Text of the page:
Visiting a sustainability science slam earlier this year I first heard of the so called Own Homes: A house which is built to be completely self-sufficient. The house was meant to get energy solely from the sun and water from the rain. I was intrigued how this can be possible and I have to admit I was quite sceptical about the idea, thinking about it more as an utopia instead of an actual project.
Then, a few months later, I was standing in the wooden construction shell of the first house. And after a very interesting interview with the guys I started to believe that this could be an alternative for the future. The guys are: Klemens, Markus and Robin who founded the project and Malte who joined them roughly one year ago.
Klemens started studying art and gradually occupied himself with biological agriculture, biological architecture and all sorts of research within the area of sustainability. With this project he is realising his dream of a better life in his own self-sufficient home. As a bio-engineer, Robin, is responsible for keeping the house warm bringing in his knowledge of heating and water systems. With his own start-up slowtec is Markus an expert in control and automation technology which makes him responsible for the technique issues within the house. Finally, Malte also works for slowtec and is interested in healthy and sustainable concepts for food which both brought him to the project. This was the talk we had:
How did you start thinking about sustainability?
Markus: I started thinking about it by the start of puberty. At that time, I simply had the feeling that something went terribly wrong. Just over time I began to recognise the different topics and difficulties related to sustainability. During school I was nagging a lot and was generally quite angry with everything. But then I realised that this doesn’t help and decided that I want to try to change things to the better and have fun while doing it. Sustainability is a basic understanding for me.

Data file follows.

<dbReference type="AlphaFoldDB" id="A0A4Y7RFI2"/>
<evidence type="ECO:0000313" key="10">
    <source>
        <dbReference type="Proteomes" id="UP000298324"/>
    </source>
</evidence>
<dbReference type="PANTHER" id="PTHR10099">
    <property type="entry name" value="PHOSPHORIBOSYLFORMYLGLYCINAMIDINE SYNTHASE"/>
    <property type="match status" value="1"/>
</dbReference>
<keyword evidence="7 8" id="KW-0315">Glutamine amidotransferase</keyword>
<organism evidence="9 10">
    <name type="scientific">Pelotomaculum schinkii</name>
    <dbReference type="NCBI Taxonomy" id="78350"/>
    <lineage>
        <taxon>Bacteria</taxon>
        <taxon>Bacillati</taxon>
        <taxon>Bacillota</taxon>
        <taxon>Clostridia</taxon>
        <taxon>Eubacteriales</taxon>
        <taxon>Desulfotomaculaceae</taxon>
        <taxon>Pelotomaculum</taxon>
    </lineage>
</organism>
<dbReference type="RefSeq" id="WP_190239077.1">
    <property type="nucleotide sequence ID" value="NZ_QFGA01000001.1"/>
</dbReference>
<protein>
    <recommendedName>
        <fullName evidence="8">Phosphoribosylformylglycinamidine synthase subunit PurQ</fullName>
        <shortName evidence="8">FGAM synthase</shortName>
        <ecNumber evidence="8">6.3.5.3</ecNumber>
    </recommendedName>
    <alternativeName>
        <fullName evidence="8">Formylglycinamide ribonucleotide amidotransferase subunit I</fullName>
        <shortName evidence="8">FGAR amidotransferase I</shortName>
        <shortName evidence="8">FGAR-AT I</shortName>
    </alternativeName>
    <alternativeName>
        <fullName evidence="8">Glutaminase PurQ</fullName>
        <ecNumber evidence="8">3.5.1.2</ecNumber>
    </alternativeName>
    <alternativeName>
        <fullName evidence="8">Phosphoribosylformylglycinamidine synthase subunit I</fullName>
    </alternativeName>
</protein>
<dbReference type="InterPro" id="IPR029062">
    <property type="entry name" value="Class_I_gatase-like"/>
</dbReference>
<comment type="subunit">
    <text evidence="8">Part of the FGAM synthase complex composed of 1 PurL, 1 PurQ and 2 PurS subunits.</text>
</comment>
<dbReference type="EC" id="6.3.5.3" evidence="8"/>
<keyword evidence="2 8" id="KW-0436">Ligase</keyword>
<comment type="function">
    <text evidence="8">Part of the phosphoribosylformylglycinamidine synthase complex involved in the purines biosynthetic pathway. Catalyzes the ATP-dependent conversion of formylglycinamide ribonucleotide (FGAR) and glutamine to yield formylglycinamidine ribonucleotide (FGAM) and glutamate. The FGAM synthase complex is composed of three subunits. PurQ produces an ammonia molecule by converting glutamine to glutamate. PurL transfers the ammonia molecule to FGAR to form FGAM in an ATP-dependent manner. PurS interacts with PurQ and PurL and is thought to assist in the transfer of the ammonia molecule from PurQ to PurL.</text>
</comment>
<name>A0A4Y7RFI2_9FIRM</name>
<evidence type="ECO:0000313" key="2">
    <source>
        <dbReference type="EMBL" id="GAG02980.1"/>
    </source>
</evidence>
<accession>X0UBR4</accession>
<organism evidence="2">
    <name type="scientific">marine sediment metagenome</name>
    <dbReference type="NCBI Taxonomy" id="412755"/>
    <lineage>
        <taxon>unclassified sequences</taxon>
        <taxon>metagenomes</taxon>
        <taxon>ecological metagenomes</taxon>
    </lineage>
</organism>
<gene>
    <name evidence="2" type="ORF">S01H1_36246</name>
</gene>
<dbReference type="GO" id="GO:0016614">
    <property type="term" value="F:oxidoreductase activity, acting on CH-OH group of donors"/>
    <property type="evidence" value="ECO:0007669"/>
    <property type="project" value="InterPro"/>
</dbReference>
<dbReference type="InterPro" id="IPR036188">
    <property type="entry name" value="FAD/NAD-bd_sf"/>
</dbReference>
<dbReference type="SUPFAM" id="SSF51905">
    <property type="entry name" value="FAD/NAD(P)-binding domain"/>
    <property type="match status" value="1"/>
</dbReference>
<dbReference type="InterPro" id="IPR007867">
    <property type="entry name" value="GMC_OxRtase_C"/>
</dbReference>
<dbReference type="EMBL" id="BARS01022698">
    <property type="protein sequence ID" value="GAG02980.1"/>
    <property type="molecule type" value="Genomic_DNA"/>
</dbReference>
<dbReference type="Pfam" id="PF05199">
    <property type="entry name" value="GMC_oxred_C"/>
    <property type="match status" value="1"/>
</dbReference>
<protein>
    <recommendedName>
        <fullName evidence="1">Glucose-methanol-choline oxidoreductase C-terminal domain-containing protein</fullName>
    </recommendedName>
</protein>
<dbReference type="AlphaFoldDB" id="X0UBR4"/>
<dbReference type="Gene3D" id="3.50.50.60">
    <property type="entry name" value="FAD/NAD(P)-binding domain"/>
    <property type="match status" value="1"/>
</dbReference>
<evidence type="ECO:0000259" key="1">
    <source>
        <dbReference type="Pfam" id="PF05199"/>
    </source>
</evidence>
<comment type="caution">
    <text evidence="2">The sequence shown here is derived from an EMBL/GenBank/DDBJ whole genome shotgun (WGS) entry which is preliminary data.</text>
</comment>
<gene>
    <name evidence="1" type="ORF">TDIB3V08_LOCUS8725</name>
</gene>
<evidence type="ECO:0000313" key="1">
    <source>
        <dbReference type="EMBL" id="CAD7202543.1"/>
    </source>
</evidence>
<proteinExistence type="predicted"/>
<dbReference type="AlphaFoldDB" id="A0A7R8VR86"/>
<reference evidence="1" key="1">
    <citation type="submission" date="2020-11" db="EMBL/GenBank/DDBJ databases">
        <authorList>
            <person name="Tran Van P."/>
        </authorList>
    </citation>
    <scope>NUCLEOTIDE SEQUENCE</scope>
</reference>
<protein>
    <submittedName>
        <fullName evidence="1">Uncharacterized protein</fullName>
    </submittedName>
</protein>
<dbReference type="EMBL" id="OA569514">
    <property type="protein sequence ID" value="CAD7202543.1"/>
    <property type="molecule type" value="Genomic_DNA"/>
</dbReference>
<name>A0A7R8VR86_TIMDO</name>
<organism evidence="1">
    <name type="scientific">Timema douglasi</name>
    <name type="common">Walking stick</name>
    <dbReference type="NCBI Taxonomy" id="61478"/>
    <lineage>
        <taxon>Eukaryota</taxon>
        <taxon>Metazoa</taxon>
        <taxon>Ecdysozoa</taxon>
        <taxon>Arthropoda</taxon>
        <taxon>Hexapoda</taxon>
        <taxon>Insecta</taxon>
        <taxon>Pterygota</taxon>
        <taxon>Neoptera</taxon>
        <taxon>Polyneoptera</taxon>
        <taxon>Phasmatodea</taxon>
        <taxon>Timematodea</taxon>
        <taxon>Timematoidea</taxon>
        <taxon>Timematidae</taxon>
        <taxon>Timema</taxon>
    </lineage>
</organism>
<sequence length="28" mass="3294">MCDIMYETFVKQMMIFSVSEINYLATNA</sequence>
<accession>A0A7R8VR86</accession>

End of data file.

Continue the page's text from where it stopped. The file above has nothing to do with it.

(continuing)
What would be the most important aspect for you when talking about sustainability?
Markus: Well, that I am not looking at sustainability in a local but in a global way. So for example if I have this super energy saving bike, I also have to ask where the battery is produced. What are the production processes? What are the working conditions? I can do that with every single product. So I always try to think about the whole thing and not just about the local picture.
How did you get the idea of building a self-sufficient house?
Klemens: Actually this question isn’t that different from the former. I think, if you think about how one can live reasonably and if one on top of that, has the aspiration to have fun, then our idea is a good way. Using a minimum of resources and living a good life, leads to the idea of self-sufficiency.
Yes, I read that on your website. You claim that your house offers a holistic concept for living without any sacrifice of comfort. How does that work and what does comfort mean for you?
Klemens: This is indeed a ground-laying question. Comfort means that I get light when I need it and that I get energy when I want it. It also means that I can have a shower when I want to, and preferably a warm one. In the end it is like everywhere in the world: We do have enough resources for everyone, as long as we don’t waste them.
A good example for this is the toilet. If I make hazardous waste out of high quality resources and drinking water it doesn’t proof high intelligence. But this is the process which has been established worldwide. We have the aspiration to make it better.
Can you explain this in more detail? So for example how does your house get energy?